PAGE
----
29 November 1996

EUcalf scheme – big long-term beef problem…

Technical innovations aplenty competed for attention at this years bustling Smithfield Show. We start with livestock issues, continuing with arable on p66 and machinery on p67-75.

THE extended EU calf processing aid scheme will affect the quality of UK beef well into the next millennium.

By including beef crosses in the EU scheme up to 750,000 calves a year could be taken off the market, easing beef surpluses in the short term. But it is ill-conceived in the long term, beef consultant David Allen said at the show.

"That will compromise the British producers ability to improve cattle conformation and meat quality and hence the chance of increasing consumption by improving meat quality."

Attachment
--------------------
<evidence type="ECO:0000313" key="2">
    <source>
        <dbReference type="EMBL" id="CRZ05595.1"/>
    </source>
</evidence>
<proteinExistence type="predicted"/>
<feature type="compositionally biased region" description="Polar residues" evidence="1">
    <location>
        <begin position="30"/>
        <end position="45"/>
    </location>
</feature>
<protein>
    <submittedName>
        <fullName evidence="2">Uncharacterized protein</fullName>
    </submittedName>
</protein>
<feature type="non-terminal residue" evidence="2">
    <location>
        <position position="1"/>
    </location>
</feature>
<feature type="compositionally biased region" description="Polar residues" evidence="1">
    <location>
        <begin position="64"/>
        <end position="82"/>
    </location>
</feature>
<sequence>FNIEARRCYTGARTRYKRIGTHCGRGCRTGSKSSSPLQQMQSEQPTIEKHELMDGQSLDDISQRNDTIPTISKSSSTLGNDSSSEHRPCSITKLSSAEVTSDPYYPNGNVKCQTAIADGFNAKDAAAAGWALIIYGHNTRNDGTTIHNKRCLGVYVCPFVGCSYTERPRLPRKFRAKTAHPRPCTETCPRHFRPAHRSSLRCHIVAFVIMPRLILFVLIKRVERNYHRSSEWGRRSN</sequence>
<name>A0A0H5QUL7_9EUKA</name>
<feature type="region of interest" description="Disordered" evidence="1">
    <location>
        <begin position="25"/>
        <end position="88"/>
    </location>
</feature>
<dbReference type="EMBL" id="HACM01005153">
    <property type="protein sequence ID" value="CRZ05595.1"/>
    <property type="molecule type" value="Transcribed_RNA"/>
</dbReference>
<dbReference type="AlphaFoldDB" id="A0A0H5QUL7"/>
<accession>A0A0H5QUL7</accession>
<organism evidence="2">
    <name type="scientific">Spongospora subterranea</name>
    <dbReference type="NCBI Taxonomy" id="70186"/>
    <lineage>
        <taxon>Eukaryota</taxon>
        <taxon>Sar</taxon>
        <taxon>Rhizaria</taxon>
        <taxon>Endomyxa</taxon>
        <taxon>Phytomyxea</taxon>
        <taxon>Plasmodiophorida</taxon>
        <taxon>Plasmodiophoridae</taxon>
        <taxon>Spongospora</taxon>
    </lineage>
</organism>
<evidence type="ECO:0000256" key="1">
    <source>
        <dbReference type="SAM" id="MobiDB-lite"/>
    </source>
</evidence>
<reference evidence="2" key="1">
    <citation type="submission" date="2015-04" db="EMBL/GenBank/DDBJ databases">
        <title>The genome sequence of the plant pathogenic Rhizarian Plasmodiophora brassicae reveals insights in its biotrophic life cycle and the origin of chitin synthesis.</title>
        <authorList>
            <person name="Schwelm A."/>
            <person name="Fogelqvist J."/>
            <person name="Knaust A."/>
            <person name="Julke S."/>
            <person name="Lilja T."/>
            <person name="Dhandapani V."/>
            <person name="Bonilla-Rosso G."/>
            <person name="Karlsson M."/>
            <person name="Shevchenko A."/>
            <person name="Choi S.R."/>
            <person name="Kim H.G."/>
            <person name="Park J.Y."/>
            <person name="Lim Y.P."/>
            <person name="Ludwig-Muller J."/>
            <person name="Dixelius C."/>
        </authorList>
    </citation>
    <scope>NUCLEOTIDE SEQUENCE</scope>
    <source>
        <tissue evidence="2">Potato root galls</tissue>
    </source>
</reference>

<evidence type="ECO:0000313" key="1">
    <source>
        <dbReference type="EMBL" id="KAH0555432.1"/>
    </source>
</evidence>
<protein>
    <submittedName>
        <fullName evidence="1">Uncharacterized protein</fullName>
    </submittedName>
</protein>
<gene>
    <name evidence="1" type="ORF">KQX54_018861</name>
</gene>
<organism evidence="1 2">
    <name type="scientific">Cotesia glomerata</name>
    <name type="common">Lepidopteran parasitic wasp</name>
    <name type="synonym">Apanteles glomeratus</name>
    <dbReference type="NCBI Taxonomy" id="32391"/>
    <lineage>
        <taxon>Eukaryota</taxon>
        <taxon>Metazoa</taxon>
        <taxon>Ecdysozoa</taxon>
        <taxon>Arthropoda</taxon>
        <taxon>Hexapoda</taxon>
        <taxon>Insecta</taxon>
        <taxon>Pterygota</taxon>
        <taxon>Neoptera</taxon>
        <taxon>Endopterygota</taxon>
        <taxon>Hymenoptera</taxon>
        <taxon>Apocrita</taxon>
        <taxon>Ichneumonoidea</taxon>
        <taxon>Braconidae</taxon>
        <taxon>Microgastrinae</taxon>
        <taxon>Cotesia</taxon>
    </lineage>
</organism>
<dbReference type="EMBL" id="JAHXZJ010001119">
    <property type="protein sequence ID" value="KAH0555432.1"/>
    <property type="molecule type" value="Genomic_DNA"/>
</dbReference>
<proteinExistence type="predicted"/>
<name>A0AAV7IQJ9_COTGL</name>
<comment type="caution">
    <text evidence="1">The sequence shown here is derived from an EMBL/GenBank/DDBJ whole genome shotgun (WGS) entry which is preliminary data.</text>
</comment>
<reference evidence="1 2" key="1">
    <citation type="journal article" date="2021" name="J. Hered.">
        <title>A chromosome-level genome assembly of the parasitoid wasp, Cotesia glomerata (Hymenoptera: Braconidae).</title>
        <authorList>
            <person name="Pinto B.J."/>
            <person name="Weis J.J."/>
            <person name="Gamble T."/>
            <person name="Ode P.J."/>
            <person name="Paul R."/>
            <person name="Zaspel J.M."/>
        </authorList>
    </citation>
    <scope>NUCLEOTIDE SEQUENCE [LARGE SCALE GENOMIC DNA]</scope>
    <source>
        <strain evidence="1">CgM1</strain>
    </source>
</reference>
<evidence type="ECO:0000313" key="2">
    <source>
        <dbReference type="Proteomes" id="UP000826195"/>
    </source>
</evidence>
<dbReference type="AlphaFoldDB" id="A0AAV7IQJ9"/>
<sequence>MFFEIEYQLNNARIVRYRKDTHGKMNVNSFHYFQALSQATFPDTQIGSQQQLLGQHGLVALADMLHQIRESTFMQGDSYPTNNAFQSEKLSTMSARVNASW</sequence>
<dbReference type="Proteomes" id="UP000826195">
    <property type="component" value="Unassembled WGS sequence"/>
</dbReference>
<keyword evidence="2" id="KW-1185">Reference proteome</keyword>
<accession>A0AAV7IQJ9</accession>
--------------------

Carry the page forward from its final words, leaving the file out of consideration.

The EU agreed to keep the calf slaughter premium for dairy bull calves at 120 ecu ( £103/head). But a new rate of 150 ecu (£128/head) was agreed for non-dairy breeds, which can be slaughtered under the scheme from Sunday.

"The calf aid prices are set too high and at current prices will take out Angus, Friesian, Hereford, and the lower end of the Belgian Blue and Limousin cross Friesians," said Dr Allen.

"That will increase calf, price which will either put pressure on producers margins, or if passed on to the retailer will increase the cost of beef. Consumption – the very element we should be looking to increase – will fall."

As an alternative, he said, a form of cow beef scheme should have been introduced to take older cattle and those with poorer conformation off the market.